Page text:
When Congress overhauled the bankruptcy laws in 2005, there was a lot of hubbub over the "means test." The good news is that if you plan to file for Chapter 13 bankruptcy, the means test has no bearing
Before you can receive a discharge in Chapter 7 or Chapter 13 bankruptcy, you must complete a course in personal financial management (also called the predischarge debtor education course). The purpose of the debtor education course is to teach you how to manage money and use credit wisely after bankruptcy. If you don’t complete the debtor education requirement, the court won’t issue a discharge in your bankruptcy. Learn more about the debtor education course requirement in bankruptcy.
If you file for Chapter 13 bankruptcy, the court will hold a confirmation hearing. This hearing is central to your Chapter 13 case because it is where the court decides whether to approve (or confirm) your proposed repayment plan. Once your plan is confirmed, your obligations going forward are reset and your creditors must accept your payments in satisfaction of their claims.
If you file for Chapter 13 bankruptcy, your case will most likely last between three and five years, depending on the length of your repayment plan. But there are some instances when your Chapter 13 case will fall outside this standard three to five year period.
The bankruptcy court can dismiss your Chapter 13 case for many reasons. In most cases, you can file a new bankruptcy right away. But sometimes it can be in your best interest to appeal the dismissal order to a higher court for further review.
If you don’t make your Chapter 13 plan payments, the bankruptcy court will dismiss your Chapter 13 case. You can refile a Chapter 13 petition but expect to overcome new hurdles. For instance, you could lose the automatic stay protection that stops creditor collections. You might also have to pay a bankruptcy lawyer to complete a new Chapter 13 petition, pay another filing fee, retake the credit counseling course, and explain to the bankruptcy trustee why you’ll be more successful the second time.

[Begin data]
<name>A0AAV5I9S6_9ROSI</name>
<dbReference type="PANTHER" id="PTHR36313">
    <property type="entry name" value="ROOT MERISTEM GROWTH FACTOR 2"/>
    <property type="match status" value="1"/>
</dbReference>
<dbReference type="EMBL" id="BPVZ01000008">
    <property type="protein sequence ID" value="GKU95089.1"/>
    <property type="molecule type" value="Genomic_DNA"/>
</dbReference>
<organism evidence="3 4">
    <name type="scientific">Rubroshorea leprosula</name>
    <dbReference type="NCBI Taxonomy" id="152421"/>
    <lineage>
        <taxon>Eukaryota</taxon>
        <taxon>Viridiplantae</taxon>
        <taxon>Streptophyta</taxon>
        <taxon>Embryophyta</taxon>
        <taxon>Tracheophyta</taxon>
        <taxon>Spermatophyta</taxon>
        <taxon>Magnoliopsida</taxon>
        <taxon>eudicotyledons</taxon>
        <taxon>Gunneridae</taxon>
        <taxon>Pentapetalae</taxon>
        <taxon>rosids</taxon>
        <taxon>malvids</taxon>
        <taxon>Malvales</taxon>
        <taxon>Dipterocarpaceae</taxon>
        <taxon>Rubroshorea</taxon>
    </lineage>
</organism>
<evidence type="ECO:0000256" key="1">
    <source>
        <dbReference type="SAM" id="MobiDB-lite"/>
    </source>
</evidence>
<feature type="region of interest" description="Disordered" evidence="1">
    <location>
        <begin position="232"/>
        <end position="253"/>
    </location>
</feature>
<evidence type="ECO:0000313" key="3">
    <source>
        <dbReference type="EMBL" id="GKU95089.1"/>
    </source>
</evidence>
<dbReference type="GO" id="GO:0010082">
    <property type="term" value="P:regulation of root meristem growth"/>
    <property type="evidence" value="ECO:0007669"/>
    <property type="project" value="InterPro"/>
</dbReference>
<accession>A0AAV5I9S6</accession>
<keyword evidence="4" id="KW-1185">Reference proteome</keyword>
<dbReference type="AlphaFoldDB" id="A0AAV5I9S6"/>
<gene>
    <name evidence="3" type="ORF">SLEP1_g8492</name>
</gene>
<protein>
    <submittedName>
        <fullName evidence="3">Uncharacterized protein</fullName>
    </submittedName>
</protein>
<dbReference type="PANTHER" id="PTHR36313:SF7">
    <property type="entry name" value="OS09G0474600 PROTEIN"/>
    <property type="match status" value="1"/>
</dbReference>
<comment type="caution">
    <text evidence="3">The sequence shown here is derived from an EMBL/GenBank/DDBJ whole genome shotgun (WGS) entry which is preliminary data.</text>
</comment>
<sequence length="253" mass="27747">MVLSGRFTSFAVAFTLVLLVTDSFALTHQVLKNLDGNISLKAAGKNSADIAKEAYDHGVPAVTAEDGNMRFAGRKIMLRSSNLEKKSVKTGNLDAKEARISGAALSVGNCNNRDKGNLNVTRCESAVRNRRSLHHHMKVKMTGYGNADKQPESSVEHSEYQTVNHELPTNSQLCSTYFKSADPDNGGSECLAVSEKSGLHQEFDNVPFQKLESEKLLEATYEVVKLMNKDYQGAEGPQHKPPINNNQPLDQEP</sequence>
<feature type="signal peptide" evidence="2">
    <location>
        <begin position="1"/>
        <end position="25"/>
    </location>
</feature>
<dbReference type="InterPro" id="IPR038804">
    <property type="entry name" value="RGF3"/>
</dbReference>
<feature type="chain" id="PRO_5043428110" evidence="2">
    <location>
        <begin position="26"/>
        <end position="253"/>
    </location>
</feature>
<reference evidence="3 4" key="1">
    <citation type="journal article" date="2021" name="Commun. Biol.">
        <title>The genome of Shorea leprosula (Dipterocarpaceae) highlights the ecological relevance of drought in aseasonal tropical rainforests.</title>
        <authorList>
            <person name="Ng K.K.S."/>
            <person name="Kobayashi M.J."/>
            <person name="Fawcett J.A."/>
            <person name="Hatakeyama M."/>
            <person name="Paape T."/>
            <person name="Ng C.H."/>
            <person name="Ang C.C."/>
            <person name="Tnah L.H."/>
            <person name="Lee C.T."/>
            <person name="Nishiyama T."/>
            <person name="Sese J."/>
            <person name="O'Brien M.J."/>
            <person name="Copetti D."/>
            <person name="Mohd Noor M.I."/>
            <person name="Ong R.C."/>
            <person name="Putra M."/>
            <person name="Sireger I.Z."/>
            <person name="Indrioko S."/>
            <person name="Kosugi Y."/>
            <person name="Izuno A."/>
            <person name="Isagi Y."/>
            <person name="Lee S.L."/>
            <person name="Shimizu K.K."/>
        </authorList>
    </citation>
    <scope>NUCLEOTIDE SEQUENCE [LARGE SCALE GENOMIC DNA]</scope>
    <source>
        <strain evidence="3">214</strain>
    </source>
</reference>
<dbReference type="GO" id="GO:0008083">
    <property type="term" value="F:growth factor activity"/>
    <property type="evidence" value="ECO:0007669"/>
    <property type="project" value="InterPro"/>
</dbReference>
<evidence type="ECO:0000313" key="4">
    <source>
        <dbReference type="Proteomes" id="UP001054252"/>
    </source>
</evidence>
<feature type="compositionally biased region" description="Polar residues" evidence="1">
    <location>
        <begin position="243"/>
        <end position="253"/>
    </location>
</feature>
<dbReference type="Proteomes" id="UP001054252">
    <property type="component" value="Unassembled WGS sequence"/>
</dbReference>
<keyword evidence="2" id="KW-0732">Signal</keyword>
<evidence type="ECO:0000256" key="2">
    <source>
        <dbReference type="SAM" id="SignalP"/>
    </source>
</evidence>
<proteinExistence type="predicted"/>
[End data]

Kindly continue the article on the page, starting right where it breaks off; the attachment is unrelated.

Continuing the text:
Both Chapter 11 and Chapter 13 bankruptcy provide a way for people struggling with debt to keep their property by reorganizing their debt. Chapter 11 bankruptcy is generally more popular with businesses, but it can be a good choice for certain individuals, especially those with extremely large amounts of debt. For most individuals, however, Chapter 13 bankruptcy is often cheaper and easier.
Each bankruptcy chapter offers unique benefits that will differ depending on whether you or your company files for bankruptcy. Understanding these dynamics will help you choose the best solution for your small business needs during the coronavirus pandemic.
If you file a lawsuit during your Chapter 13 bankruptcy case, you must disclose this fact to the court and the bankruptcy trustee and must amend your bankruptcy schedules if it's not already listed. Also, the lawsuit might mean that you have to pay more into your Chapter 13 plan. Read on to learn more
In Chapter 13 bankruptcy, you commit paying job earnings into a three- or five-year repayment plan. Chapter 13 filers who lose their job have a few bankruptcy options. Depending on your creditors, property, and the amount paid into the plan, the bankruptcy court might reduce your Chapter 13 payment or end your Chapter 13 with a hardship discharge. You could also explore converting to Chapter 7 bankruptcy or dismissing your Chapter 13 bankruptcy.